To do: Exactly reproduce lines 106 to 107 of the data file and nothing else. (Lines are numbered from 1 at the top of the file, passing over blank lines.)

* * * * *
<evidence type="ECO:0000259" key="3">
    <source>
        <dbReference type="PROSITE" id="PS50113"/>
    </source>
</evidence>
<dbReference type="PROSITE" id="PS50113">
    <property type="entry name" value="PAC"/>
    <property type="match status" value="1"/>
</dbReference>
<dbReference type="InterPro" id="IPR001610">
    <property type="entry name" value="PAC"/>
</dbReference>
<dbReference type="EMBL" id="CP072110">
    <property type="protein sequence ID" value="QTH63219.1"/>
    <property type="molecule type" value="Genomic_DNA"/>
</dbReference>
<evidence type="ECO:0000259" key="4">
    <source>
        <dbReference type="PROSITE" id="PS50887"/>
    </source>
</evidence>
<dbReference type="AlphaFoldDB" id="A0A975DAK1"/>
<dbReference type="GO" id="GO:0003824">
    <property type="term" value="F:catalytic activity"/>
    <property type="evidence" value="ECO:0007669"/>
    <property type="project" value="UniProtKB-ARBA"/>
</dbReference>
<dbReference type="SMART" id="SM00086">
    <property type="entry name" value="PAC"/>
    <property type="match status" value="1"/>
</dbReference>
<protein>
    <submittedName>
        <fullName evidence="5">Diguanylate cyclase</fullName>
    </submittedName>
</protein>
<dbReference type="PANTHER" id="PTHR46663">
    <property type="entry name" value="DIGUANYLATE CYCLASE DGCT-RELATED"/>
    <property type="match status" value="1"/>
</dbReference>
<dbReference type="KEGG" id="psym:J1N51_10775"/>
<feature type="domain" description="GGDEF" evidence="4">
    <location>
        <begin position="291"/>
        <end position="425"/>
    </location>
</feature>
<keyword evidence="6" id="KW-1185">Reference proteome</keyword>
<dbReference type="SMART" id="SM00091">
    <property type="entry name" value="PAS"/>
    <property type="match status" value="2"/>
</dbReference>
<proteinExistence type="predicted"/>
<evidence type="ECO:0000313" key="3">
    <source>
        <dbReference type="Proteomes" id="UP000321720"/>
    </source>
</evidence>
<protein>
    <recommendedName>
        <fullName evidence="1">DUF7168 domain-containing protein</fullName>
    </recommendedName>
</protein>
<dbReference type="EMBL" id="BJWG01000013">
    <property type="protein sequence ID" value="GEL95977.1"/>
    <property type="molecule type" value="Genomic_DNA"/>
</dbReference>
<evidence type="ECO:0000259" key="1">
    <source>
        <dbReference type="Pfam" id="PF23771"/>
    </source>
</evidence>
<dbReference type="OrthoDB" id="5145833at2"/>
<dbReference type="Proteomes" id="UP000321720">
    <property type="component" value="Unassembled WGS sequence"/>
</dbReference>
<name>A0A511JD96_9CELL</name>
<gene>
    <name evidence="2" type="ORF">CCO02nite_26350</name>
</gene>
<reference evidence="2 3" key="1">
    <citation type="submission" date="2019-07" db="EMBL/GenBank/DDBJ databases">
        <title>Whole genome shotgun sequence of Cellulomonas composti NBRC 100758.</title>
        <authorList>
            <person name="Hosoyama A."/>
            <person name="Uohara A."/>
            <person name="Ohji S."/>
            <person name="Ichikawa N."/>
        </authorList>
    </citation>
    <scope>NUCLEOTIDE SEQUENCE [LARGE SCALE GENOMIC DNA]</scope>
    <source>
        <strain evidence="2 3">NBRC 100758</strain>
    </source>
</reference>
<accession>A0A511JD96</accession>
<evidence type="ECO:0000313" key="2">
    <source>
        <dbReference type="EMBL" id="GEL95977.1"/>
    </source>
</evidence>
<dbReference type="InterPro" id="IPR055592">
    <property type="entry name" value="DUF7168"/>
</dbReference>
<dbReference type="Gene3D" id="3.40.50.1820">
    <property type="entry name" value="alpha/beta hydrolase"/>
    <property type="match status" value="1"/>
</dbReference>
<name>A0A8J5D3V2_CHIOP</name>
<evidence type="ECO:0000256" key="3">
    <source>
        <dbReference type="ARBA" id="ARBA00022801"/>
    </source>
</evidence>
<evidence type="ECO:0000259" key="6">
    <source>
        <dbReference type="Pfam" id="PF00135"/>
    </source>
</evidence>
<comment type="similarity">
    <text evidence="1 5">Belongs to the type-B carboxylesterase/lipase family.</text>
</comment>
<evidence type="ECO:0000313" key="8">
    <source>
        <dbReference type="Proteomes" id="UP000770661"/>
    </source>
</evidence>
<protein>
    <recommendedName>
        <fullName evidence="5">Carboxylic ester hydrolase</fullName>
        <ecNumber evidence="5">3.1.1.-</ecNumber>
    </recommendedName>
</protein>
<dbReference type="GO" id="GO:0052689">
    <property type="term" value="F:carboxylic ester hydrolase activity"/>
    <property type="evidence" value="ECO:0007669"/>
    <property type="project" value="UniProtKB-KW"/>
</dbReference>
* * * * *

    <property type="entry name" value="alpha/beta hydrolase"/>
    <property type="match status" value="1"/>